On February 4, 2014 the Federal Circuit Court of Appeals decided a threshold issue central to Inter Partes Review (“IPR”) determinations under the American Invents Act (“AIA”).[1]  In re Cuozzo Speed Techs., LLC, No. 2014-1301, 2015 U.S. App. LEXIS 1699 (Fed. Cir. Feb. 4, 2015).  A panel of the Federal Circuit considered whether the IPR claim construction standard should be (a) the broadest reasonable interpretation of the claims (applied during United States Patent and Trademark Office (“PTO”) examinations) or (b) the ordinary and customary meaning of the claim as understood by one of ordinary skill in the art (applied by U.S. District Courts).  A split panel agreed with the Patent Trial and Appeal Board (“PTAB”) that the proper claim construction standard to be applied in an IPR is the broadest reasonable interpretation of the claims.  

The IPR procedure was established by the AIA and became operative in 2012.  IPR proceedings were intended to “provid[e] quick and cost effective litigation alternatives.”  Id. at *41 (quoting H.R. Rep. No. 112-98, pt. 1, at 48 (2011).  Unfortunately, the AIA did not specifically set forth the claim construction standard to be applied during an IPR proceeding.  Id. at *13-14.  As a result, the PTO promulgated 37 C.F.R. 42.100(b), which states that “a claim in an unexpired patent shall be given its broadest reasonable interpretation in light of the patent in which it appears” as the claim construction standard for IPR proceedings.  Id. at *14.  That standard is currently applied by the PTAB.

In a 2-1 decision, a Federal Circuit panel agreed with the PTAB’s application of the “broadest reasonable interpretation” standard.  The majority explained that: (a) the PTO and its predecessor had more than a 100 year history of patent examination in which the broadest reasonable interpretation standard was applied (Id. at *15-17); (b) the Federal Circuit had repeatedly approved of that standard for PTO proceedings (Id. at *16-17); (c) there was “no indication” that Congress intended to change that standard for IPR proceedings (Id. at *17); and (d) that the PTO was entitled to deference (Id. at *22-23).  Judge Newman disagreed.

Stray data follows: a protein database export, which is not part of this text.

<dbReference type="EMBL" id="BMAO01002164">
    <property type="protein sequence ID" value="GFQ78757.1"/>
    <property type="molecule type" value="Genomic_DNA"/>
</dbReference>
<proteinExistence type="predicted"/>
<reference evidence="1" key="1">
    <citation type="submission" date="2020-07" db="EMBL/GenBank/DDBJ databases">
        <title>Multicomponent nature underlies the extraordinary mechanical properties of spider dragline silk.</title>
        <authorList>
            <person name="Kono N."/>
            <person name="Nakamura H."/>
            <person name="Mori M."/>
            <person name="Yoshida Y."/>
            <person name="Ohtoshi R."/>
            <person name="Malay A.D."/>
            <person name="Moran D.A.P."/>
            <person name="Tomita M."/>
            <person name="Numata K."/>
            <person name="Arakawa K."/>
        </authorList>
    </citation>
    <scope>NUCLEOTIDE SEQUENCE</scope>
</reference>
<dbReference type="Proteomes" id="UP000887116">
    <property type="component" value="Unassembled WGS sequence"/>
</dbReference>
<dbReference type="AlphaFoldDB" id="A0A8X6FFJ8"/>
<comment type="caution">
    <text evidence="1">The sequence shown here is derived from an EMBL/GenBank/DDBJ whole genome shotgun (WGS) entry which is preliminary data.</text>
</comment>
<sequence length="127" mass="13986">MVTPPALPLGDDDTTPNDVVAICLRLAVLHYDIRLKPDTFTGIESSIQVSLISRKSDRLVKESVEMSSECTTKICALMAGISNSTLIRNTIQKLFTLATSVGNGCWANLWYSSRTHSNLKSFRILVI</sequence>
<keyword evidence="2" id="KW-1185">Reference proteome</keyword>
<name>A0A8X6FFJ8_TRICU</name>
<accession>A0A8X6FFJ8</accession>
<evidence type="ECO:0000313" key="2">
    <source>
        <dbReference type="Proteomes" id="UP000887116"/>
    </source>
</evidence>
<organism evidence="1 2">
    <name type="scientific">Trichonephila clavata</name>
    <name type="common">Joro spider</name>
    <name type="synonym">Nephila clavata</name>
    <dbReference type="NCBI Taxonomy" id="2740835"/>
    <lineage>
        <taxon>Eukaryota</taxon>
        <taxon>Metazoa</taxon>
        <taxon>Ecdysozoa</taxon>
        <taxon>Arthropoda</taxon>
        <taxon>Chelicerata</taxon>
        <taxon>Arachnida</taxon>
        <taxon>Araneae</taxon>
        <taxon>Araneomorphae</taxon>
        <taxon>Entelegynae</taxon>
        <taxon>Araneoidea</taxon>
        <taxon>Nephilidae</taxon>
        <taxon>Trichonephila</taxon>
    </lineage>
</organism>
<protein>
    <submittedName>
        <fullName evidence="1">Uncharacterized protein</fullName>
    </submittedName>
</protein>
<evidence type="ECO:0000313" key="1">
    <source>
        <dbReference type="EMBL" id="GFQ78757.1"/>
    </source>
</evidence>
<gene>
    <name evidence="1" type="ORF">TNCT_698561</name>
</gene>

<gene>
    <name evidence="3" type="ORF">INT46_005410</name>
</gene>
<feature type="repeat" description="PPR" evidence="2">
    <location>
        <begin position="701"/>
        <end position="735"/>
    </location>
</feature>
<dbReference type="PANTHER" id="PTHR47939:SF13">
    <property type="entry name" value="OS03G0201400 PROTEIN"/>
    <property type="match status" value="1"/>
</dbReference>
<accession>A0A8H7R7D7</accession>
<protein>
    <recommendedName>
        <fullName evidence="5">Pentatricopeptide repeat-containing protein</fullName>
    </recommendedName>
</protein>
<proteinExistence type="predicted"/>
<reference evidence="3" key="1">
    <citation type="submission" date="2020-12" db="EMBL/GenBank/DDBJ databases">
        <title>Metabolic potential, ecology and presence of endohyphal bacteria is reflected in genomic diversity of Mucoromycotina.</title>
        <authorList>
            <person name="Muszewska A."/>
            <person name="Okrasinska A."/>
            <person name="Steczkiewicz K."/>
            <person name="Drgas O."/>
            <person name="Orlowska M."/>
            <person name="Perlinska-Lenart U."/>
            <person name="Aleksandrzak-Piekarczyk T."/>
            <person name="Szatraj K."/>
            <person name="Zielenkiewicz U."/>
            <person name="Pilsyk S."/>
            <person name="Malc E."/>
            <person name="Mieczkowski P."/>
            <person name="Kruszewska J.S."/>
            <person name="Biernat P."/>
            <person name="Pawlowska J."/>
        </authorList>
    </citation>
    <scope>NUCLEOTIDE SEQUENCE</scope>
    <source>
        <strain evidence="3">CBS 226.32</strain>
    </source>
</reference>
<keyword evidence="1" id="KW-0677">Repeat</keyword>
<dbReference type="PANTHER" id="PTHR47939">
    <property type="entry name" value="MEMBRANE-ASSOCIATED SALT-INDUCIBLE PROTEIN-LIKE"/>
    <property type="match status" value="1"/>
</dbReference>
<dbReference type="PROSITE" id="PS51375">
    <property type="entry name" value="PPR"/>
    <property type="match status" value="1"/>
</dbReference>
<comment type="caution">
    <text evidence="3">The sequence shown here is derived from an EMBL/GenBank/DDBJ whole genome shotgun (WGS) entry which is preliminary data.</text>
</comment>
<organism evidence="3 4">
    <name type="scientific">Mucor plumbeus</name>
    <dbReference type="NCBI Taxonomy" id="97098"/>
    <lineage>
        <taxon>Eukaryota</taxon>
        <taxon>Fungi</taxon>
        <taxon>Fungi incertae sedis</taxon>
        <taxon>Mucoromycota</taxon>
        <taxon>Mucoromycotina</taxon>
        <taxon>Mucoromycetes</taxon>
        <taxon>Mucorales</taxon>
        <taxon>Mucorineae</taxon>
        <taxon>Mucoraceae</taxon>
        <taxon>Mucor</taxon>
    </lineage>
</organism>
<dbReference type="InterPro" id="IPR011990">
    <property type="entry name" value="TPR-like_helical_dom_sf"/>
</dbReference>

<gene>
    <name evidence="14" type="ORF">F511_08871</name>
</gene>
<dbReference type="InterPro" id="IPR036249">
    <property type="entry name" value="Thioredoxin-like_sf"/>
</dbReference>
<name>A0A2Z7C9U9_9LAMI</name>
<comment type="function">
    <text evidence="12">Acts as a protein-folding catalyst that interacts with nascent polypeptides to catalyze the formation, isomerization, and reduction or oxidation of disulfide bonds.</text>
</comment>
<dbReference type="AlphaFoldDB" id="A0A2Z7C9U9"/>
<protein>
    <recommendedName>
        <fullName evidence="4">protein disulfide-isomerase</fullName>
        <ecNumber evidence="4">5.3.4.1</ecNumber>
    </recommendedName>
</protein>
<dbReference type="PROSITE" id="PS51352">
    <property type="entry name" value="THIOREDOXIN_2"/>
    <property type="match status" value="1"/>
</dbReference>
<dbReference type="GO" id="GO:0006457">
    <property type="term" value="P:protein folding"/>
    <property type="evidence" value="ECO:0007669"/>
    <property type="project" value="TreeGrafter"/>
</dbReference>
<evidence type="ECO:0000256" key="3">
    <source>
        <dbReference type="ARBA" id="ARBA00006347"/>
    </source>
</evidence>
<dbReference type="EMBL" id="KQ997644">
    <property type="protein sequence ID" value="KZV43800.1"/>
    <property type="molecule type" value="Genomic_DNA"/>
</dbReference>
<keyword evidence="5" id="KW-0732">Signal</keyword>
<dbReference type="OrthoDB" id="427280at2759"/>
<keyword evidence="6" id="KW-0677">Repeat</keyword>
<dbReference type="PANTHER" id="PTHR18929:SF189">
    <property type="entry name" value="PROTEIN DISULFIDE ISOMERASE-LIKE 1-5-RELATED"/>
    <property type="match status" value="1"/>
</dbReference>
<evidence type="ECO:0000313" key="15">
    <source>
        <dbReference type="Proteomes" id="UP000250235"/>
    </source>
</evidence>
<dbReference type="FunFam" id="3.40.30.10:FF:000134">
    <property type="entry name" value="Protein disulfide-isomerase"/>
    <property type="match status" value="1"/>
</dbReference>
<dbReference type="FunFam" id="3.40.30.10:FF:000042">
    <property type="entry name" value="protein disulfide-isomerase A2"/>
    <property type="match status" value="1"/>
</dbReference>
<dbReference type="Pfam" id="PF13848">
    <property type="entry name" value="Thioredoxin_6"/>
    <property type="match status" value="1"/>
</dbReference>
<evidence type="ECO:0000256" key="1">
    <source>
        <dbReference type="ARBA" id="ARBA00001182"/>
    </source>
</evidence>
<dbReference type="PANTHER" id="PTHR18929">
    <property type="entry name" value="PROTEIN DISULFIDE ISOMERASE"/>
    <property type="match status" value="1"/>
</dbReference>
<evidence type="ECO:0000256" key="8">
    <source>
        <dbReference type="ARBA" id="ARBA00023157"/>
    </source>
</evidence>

Judge Newman’s dissent argued that IPR proceedings should apply the same claim construction standard as a district court.  Judge Newman explained that the legislative history of the AIA made clear that the purpose of establishing the IPR “is to ‘convert’ inter partes reexamination ‘from an examination proceeding to an adjudication proceeding.’” and the IPR was designed to “serve[] as a surrogate for district court litigation of patent validity.”  Id. at *34-35, 39-40.  She noted that even the PTAB agreed that the IPR proceedings are fundamentally “a trial, adjudicatory in nature” and neither a patent examination nor a patent reexamination.”  Id. at *40.  Further, Judge Newman stated that IPR proceedings are materially different from other PTO proceedings and do not permit iterative amendment of claims sufficient to support using the broadest reasonable interpretation standard.  Id. at *46-47.  Thus, she concluded “the procedure whereby claims are given their broadest reasonable interpretation, instead of their correct construction [like a District Court case], defeats the purpose of Inter Partes Review as a surrogate for district court litigation.”  Id. at *47-48.

Despite the panel decision, this issue may not have been resolved.  It is possible that, given Judge Newman’s dissent, the court may decide to hear this case en banc.  Moreover, on February 5, 2015, only one day after the issuance of In re Cuozzo, U.S. Representative Goodlatte introduced the Innovation Act, which mandates that IPR proceedings apply the same claim construction standard as the District Court, namely that claim construction should be “in accordance with the ordinary and customary meaning of such claim as understood by one of ordinary skill in the art and the prosecution history pertaining to the patent.”  If enacted, In re Cuozzo, would be abrogated.